During a three-day walk from the border of Turkey and Northern Iraq to Greece, Halima Yousif lost her shoes and suffered severe cuts to the bottom of her feet.
Bruised and tired, the then four-year-old was among those rescued by Greek police officers who carried her for the latter part of the journey.
“The kindness of those policemen had an impact on me and I think that is when I said that is what I would like to do when I grew up,” said Yousif.
The family lived in Greece for eight years before moving to Canada.
“We resided near a police station, so there was constant interaction with them and it was positive,” said Yousif.
On December 12, she was among 53 Auxiliary program graduates, who stepped up to serve their community as volunteers. The ceremony took place at the Toronto Police College.
“I have always had a passion for helping and giving back, so when I found out about this program through a friend, I thought it would be a great opportunity for me,” she said.
Yousif, who has three children, volunteers with Halton Women’s Place and is an educational assistant with the Halton District School Board.
The valedictorian for the two graduating classes were Christopher Saliba and Jae Hyun Park.
Park, who migrated from Seoul 12 years ago, has been a part-time reservist with the Canadian military for the last three years.
“As a human being, the best act of engagement is to help others,” the aspiring Toronto Police officer said. “Being an Auxiliary member allows me to do that.”
In each graduating class, the student who demonstrates outstanding performance in the various training programs is presented with the Julian Fantino Award for their proficiency. A former Toronto Police Chief, Fantino was a Metro Toronto Police Auxiliary member for five years before joining the Service in 1969.
The winners were Songul Karakaya and Gurminderpreet Dhaliwal.
Dhaliwal, a security guard at Square One Mall, grew up in Peel with a single mother who told him he could do anything he wants to be.
“That was so reassuring as there were no limitations placed on me,” he said. “All my interactions with police were positive and it’s a career I would like to pursue down the road.”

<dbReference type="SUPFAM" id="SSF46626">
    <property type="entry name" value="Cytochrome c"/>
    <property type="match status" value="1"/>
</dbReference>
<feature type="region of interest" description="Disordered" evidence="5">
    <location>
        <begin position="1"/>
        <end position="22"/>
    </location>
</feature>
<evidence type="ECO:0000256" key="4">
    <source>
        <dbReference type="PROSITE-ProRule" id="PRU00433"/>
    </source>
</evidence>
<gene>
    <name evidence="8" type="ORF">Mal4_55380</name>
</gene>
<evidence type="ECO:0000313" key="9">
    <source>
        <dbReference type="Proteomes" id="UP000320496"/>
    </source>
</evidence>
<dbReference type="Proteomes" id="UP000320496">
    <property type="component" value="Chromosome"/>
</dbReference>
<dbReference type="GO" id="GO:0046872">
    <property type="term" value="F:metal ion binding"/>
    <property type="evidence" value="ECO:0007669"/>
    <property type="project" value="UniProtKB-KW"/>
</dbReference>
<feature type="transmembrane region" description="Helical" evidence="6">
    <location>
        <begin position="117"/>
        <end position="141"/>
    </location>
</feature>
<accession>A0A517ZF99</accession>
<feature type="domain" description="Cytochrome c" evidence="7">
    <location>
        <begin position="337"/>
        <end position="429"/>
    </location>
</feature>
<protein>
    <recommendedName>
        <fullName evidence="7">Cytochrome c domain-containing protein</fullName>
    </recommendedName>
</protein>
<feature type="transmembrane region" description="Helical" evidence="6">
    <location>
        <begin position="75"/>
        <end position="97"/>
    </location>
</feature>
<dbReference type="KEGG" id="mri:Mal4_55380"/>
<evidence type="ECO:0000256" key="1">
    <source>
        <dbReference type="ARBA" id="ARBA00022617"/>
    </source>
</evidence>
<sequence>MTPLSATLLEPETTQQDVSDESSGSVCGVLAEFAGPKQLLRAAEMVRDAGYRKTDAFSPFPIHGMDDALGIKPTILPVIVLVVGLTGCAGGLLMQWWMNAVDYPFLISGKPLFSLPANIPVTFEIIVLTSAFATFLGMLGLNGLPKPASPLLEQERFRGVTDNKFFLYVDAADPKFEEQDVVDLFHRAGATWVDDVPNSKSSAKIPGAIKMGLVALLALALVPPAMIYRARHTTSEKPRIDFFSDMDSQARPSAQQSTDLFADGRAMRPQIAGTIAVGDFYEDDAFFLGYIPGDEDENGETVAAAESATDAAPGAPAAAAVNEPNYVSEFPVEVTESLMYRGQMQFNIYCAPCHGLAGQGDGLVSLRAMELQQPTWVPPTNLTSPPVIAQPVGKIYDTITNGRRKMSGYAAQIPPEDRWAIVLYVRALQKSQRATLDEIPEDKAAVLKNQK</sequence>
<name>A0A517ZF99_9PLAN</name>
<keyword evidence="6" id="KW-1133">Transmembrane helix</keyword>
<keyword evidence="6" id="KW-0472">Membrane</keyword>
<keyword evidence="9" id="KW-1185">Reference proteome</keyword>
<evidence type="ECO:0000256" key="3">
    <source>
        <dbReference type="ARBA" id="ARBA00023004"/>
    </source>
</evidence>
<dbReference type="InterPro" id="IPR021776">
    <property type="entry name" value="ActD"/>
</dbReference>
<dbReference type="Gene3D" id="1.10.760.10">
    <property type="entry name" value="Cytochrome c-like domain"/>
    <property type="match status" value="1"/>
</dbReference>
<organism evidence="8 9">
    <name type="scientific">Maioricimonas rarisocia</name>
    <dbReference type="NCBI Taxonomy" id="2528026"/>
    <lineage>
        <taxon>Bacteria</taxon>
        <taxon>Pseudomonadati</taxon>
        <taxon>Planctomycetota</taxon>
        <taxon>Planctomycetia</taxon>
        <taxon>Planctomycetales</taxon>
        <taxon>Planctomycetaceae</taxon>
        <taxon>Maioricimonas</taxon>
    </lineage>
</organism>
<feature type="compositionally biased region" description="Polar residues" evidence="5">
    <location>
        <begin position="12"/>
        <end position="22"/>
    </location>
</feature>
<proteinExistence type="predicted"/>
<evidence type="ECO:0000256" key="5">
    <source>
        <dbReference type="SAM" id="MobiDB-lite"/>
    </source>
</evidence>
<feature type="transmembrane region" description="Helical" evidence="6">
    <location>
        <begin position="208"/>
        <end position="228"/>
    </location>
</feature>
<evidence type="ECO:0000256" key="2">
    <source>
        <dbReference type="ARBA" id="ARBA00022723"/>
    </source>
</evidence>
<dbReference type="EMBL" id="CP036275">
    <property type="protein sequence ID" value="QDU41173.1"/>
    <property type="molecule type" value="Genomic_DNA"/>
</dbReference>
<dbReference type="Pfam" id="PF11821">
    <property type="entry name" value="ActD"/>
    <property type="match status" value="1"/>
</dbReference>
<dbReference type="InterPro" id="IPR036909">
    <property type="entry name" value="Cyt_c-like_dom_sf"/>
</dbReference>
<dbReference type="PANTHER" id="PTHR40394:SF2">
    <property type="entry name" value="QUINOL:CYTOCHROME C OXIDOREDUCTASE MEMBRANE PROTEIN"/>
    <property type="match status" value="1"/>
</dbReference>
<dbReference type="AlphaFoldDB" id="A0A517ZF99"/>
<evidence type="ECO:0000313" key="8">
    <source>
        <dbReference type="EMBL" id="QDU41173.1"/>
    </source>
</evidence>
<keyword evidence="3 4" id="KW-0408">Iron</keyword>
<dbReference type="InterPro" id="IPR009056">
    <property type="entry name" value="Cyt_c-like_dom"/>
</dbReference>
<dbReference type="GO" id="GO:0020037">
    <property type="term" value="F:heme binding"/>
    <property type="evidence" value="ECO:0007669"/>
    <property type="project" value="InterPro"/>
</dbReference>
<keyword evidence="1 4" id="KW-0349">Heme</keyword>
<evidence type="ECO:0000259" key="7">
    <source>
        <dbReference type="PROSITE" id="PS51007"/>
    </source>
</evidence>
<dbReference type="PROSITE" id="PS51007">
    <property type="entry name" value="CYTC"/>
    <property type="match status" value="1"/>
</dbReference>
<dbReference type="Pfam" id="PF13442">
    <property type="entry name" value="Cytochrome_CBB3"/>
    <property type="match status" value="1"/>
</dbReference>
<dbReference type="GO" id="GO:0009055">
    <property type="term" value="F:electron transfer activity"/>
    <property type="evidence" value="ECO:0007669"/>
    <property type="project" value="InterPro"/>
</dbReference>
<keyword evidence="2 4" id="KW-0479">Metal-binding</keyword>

The Auxiliary program was established 63 years ago in the aftermath of Hurricane Hazel.
Over that time, members have provided countless hours of service during the 2010 G20 Summit, papal visits in 1984 and 2002 during World Youth Day celebrations, at the 2003 Rolling Stones concert and at the sites of the 1962 propane plant explosion in Maple, the 1969 natural gas explosion in Malton and the 1979 trail derailment in Mississauga.
They are involved in every aspect of policing from homicide canvasses to the delivery of crime prevention material. They are just an incredible resource and asset
Auxiliaries volunteer approximately 70,000 hours of their time annually to assist the Service’s community mobilization initiatives, crime prevention programs, special events, parades, searches for missing persons and emergency call outs.
A/Supt. Dave Rydzik said they are an integral part of the Service.
“Our Auxiliary members were front and centre during the Yonge St. Van Attack and the Danforth Shooting,” he said. “They are out and about at every major event that this city puts on. We couldn’t do half of the major events without them. They are involved in every aspect of policing from homicide canvasses to the delivery of crime prevention material. They are just an incredible resource and asset.”